Ensuring The Health And Reliability Of Multi-Die Systems

Thorough testing from die to system and silicon lifecycle management help complex designs work as intended.


From generative AI tools that rapidly produce chatbot responses to high-performance computing (HPC) applications enabling financial forecasting and weather modeling, it’s clear we’re in a whole new realm of processing power demand. Given these compute-intensive workloads, monolithic SoCs are no longer capable to meet today’s processing needs. Engineering ingenuity, however, has answered the call with the emergence of multi-die systems, a masterpiece of heterogeneous integration in a single package that delivers new levels of system power and performance, yield advantages as well as acceleration of additional system functionality.

With so much riding on multi-die systems, how do you ensure their health and reliability through their lifecycles?

Chip testing is essential for any silicon design. Multi-die systems, in particular, require thorough testing from the die through the system level, including all of the interconnects (like Universal Chiplet Interconnect Express (UCIe)) that tie each component together. In this blog post, we’ll take a closer look at the unique issues for multi-die systems and how testing and silicon lifecycle management can ensure that these complex designs will work reliably as intended.

Thorough chip testing from die to system

Many factors can affect a chip’s performance. Temperature, aging, and degradation are just a few. The stakes are even higher for multi-die systems, where one failed die can cause the entire system to fail—a costly outcome. Filtering out defects at the die level is a good first step. Each die that is developed will undergo its own testing process to ensure very low defective parts per million (DPPM). Test automation flows provide testing and diagnostic capabilities for digital, memory, and analog segments of devices. The challenge is to balance the number of test patterns required with the associated costs and, ultimately, the need to get the desired results.

While examining each die is important, so too is evaluating the system at, well, the system level. Multi-die systems can bring together dies, or chiplets, from different process nodes and for different purposes. As a result, one system could contain dies that run at different temperatures or dissipate heat at different levels. Electromagnetic interference between the dies as well as electromigration could become problematic, too.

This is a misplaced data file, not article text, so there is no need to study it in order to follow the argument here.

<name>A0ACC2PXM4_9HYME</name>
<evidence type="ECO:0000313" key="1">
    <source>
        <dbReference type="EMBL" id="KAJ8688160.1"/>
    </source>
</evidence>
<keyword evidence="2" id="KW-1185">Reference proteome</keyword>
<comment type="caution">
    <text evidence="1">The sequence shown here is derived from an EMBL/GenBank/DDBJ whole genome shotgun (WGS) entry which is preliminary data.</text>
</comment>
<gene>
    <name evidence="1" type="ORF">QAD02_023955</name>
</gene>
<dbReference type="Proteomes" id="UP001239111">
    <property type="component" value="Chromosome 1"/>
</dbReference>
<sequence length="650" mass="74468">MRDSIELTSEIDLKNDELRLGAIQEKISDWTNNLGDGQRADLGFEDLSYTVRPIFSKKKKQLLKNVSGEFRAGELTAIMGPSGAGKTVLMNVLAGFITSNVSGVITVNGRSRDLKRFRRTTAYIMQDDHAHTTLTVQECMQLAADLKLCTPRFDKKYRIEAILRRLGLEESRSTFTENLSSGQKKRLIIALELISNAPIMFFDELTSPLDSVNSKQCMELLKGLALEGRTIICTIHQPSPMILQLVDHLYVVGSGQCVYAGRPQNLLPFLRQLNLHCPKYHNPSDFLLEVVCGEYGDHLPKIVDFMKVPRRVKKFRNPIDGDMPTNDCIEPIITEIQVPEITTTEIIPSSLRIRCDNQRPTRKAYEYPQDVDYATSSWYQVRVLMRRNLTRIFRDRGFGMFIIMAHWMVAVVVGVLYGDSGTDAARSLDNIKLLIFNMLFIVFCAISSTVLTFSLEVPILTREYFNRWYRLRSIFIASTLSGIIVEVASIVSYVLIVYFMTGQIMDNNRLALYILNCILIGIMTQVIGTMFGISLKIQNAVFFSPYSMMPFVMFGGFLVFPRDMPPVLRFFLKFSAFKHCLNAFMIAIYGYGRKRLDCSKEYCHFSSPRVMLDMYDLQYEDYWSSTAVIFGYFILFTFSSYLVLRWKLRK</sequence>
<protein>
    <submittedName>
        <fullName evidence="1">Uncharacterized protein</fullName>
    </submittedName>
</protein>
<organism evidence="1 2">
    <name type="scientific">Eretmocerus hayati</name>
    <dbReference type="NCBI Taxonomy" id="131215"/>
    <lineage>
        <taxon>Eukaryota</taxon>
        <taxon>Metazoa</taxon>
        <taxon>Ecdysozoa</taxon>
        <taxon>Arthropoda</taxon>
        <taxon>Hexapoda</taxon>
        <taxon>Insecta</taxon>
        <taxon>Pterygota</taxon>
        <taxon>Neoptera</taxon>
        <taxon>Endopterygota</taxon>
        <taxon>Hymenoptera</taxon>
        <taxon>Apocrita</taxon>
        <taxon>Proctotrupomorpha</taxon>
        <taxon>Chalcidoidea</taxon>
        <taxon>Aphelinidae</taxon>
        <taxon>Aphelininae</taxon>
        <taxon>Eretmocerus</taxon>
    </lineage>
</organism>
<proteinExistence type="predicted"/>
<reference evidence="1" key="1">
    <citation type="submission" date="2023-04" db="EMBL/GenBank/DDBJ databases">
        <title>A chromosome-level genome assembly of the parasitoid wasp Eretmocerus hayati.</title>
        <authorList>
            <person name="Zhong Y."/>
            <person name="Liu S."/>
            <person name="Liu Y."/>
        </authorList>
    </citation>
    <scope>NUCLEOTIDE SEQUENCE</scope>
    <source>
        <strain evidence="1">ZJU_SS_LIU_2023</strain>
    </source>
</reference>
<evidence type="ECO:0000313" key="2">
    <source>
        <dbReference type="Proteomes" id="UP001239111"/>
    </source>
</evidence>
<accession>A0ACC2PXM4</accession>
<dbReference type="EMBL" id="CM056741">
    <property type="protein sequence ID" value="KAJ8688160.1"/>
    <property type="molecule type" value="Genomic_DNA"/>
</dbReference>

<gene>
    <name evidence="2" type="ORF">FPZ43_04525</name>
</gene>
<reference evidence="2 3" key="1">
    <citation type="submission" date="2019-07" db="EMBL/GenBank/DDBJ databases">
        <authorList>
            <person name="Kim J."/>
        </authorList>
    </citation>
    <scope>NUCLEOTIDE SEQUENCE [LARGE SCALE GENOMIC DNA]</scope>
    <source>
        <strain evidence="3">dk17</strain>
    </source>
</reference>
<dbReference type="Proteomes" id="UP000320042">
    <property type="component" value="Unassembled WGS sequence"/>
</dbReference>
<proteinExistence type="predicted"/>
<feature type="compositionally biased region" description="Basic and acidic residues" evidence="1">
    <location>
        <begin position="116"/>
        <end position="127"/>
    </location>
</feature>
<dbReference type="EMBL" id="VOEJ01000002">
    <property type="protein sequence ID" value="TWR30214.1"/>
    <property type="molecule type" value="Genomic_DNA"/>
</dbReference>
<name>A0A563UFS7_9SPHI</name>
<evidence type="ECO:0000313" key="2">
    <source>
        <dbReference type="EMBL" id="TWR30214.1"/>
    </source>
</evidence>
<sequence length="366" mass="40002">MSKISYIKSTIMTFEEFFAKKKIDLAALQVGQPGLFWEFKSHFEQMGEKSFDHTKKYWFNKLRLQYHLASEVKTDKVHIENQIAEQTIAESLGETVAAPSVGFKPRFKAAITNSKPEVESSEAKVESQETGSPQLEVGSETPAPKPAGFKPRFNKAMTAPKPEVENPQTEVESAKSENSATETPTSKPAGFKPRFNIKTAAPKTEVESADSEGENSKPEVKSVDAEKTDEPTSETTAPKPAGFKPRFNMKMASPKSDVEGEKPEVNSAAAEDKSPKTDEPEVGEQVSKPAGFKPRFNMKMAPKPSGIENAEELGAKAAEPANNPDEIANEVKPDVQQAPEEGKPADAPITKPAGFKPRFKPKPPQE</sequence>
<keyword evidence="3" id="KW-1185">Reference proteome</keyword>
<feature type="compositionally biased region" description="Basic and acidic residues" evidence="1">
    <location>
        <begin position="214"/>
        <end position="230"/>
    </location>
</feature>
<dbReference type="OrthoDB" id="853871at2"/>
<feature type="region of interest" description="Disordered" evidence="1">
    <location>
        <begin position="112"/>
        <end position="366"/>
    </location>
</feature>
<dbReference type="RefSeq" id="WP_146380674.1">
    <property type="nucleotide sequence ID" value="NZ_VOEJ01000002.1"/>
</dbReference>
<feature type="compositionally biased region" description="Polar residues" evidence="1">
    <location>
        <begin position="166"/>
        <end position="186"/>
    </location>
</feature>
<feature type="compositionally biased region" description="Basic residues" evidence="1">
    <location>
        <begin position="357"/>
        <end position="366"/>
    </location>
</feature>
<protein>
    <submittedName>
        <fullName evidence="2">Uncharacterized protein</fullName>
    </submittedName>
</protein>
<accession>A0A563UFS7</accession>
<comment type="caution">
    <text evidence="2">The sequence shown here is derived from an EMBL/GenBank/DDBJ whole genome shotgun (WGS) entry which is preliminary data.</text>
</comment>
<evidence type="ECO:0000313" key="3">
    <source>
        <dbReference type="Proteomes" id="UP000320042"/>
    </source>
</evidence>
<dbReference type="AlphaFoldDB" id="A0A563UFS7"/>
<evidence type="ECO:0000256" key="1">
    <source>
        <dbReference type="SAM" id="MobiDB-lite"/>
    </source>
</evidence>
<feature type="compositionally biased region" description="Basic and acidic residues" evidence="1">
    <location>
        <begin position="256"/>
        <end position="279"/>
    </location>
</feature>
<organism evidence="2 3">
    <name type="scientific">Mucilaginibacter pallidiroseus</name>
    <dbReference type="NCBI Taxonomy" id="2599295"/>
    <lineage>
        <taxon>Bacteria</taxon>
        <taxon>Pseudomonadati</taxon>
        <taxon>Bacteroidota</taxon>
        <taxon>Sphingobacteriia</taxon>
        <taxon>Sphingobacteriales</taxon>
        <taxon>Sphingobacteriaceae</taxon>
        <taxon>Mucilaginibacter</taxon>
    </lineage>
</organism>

Multi-die systems benefit from a thorough pre-assembly testing step to uncover known good dies (KGD). Advanced design-for-test (DFT) capabilities built into the design blocks can assess the dies. Once individual dies have been tested and, if needed, repaired, the design can be assembled and bonded. After the memory and logic dies are partially or fully bonded, the interconnects can be tested.

Enhancing power and performance of chiplet interconnects

Die-to-die interfaces enable dies to be placed side by side or, for even greater density, stacked in a 2.5D or 3D package. When the interfaces—functional blocks that provide the data interface between two dies—are able to deliver high bandwidth, high power efficiency, and low latency, they can enhance the system’s performance.

Die-to-die connectivity is often based on high-speed interfaces such as UCIe, which is poised to become the interconnect standard of choice for multi-die systems. It’s the industry’s only standard with a complete tool suite for the die-to-die interface. Suited for 2D and 2.5D packages (as well as 3D packages in the future), UCIe supports the bulk of designs today from 8 Gbps to 16 Gbps per pin, ideal for high-bandwidth applications from networking to hyperscale data centers. For 3D designs, interconnect-level risks are higher because the interconnects are shorter, making the through-silicon vias (TSVs) more fragile.

What multi-die system designers need to avoid are stuck-at faults, opens, or shorts in the interconnects, while assuring proper behavior from timing and voltage perspectives. Since very high-speed signals are involved, signal integrity is an important parameter indicating the effectiveness of data sharing between the dies. As such, measuring and monitoring to detect signal degradation levels is essential. UCIe does mandate redundant lanes between the two sides of the PHY, enabling repairs through the extra lanes. All dies in a system based on UCIe must be accessed, tested, and repaired through the UCIe channel, which enables monitoring of ongoing issues in the dies.

Post-bond testing can address interconnect-level issues that warrant the need to switch interconnect lanes. Algorithmic tests are also available to evaluate for interconnect defects. There are different sets of algorithms for 2.5D and 3D interconnects, and the tests are based on the defectivities of the interconnect. Fault models will dictate the algorithmic test to apply.

Intelligent monitoring and analysis through the system’s lifecycle

Multi-die systems feature tiny microbumps that are placed close together, making testing via physical probing impossible. For example, for UCIe, microbumps are at a 25 to 55 micrometer distance, while probing distance is typically 90 micrometers. Instead, a better solution is to conduct electronic probing through built-in self-test (BIST). BIST can detect soft or hard errors requiring corrective action. Alternatively, dedicated wafer-based testing pads, integrated at the pre-assembly phase, can be used.